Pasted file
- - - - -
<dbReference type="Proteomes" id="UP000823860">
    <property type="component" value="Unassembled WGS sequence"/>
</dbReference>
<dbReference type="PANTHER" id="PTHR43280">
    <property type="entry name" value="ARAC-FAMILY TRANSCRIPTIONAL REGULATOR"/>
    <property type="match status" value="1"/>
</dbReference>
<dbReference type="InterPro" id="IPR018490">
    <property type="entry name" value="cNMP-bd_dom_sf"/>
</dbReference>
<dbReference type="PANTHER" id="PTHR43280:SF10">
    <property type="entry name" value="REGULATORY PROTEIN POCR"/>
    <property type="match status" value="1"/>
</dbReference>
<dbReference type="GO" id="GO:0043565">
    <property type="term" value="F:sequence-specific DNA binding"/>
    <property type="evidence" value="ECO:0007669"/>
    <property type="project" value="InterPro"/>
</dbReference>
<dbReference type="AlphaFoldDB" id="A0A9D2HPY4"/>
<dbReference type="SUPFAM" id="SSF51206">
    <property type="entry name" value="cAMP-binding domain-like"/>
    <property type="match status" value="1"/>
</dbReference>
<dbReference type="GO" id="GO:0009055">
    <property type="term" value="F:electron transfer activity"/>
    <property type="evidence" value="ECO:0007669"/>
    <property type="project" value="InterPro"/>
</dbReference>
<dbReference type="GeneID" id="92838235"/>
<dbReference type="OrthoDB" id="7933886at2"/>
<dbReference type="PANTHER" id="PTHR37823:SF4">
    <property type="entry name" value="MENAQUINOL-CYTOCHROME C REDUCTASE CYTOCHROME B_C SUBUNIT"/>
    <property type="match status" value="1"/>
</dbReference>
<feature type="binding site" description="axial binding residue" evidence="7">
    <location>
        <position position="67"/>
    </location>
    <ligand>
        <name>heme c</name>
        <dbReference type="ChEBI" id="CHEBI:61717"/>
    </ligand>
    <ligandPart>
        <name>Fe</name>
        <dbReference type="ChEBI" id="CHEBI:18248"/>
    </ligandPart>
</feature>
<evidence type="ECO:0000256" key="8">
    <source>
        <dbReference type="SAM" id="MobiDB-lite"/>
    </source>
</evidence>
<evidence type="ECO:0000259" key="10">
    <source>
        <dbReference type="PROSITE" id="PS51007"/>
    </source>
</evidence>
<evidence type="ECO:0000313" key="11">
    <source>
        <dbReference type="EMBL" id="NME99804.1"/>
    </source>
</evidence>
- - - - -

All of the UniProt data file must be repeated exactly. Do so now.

<dbReference type="Proteomes" id="UP000823860">
    <property type="component" value="Unassembled WGS sequence"/>
</dbReference>
<dbReference type="PANTHER" id="PTHR43280">
    <property type="entry name" value="ARAC-FAMILY TRANSCRIPTIONAL REGULATOR"/>
    <property type="match status" value="1"/>
</dbReference>
<dbReference type="InterPro" id="IPR018490">
    <property type="entry name" value="cNMP-bd_dom_sf"/>
</dbReference>
<dbReference type="PANTHER" id="PTHR43280:SF10">
    <property type="entry name" value="REGULATORY PROTEIN POCR"/>
    <property type="match status" value="1"/>
</dbReference>
<dbReference type="GO" id="GO:0043565">
    <property type="term" value="F:sequence-specific DNA binding"/>
    <property type="evidence" value="ECO:0007669"/>
    <property type="project" value="InterPro"/>
</dbReference>
<dbReference type="AlphaFoldDB" id="A0A9D2HPY4"/>
<dbReference type="SUPFAM" id="SSF51206">
    <property type="entry name" value="cAMP-binding domain-like"/>
    <property type="match status" value="1"/>
</dbReference>
<dbReference type="GO" id="GO:0009055">
    <property type="term" value="F:electron transfer activity"/>
    <property type="evidence" value="ECO:0007669"/>
    <property type="project" value="InterPro"/>
</dbReference>
<dbReference type="GeneID" id="92838235"/>
<dbReference type="OrthoDB" id="7933886at2"/>
<dbReference type="PANTHER" id="PTHR37823:SF4">
    <property type="entry name" value="MENAQUINOL-CYTOCHROME C REDUCTASE CYTOCHROME B_C SUBUNIT"/>
    <property type="match status" value="1"/>
</dbReference>
<feature type="binding site" description="axial binding residue" evidence="7">
    <location>
        <position position="67"/>
    </location>
    <ligand>
        <name>heme c</name>
        <dbReference type="ChEBI" id="CHEBI:61717"/>
    </ligand>
    <ligandPart>
        <name>Fe</name>
        <dbReference type="ChEBI" id="CHEBI:18248"/>
    </ligandPart>
</feature>
<evidence type="ECO:0000256" key="8">
    <source>
        <dbReference type="SAM" id="MobiDB-lite"/>
    </source>
</evidence>
<evidence type="ECO:0000259" key="10">
    <source>
        <dbReference type="PROSITE" id="PS51007"/>
    </source>
</evidence>
<evidence type="ECO:0000313" key="11">
    <source>
        <dbReference type="EMBL" id="NME99804.1"/>
    </source>
</evidence>